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S. 40.—Mr. HOUGH: A Bill to exempt medical examiners of life insurance companies from license fees.

Read the first time and referred to the Committee on Banking and Insurance.

S. 41.-Mr. KETCHIN: A Bill to amend Section 3 of an Act entitled "An Act to authorize the county boards of the various counties to appropriate money out of the general county funds, to be used in co-operation with State officials having charge of live stock sanitary work and United State Department of Agriculture eradication of cattle ticks and infectious diseases of live stock, etc.”

Read the first time and referred to the Committee on Local Legislation.

S. 42.-Mr. PATTERSON: A Bill to repeal an Act entitled An Act to provide for rural policemen in the county of Barnwell," approved February 17, A. D. 1911.

Read the first time and referred to the Committee on Local' Legislation.

S. 43.- Mr. GOODWIN: A Bill to amend Section 608, Volume II, Criminal Code of 1912, relating to numbers on motor vehicles.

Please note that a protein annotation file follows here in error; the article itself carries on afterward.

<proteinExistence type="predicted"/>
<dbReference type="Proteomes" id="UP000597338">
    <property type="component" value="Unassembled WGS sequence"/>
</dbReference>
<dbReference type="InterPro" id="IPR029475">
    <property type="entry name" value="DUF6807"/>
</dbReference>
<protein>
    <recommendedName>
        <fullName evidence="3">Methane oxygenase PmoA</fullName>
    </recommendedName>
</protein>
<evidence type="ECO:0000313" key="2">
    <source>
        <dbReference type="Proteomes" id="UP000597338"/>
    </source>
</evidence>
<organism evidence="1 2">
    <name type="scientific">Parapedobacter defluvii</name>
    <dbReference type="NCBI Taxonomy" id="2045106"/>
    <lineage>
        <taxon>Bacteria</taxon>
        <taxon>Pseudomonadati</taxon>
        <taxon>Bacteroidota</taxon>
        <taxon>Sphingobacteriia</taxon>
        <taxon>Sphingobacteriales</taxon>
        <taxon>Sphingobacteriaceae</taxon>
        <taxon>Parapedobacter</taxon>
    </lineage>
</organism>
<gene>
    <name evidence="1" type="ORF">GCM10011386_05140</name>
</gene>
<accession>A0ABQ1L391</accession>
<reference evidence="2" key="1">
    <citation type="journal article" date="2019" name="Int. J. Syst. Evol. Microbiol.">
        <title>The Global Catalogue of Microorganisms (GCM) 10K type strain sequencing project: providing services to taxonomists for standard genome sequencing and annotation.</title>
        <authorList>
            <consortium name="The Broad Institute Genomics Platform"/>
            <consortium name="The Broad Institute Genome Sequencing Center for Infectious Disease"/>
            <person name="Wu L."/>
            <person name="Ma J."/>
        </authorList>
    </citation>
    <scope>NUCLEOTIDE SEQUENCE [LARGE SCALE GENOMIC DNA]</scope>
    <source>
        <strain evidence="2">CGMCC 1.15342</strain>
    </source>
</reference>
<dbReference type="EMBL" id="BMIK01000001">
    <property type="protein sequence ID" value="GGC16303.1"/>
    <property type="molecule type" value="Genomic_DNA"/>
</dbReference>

Read the first time and referred to the Committee on Judiciary.

GENERAL ORDERS.

THIRD READING BILLS.

S. 4.-Mr. Appelt: A Bill to provide for rural policemen for Clarendon county.

The bill was read the third time.

Mr. APPELT proposed the following amendment, which was adopted:

Amend Section 4, line 7, by inserting the word "so" after the word "directed" and before the word "to."

There being no further amendments, the Bill was passed and ordered sent to the House of Representatives.

SECOND READING BILLS.

The following Bills and Joint Resolutions were severally read the second time, passed, and ordered placed upon the calendar for a third reading, with notice of general amendments :

S. 16.-Mr. Beamguard: A Bill to exempt certain citizens of King's Mountain and Bethel townships, in York county, from the tax levies of 1912.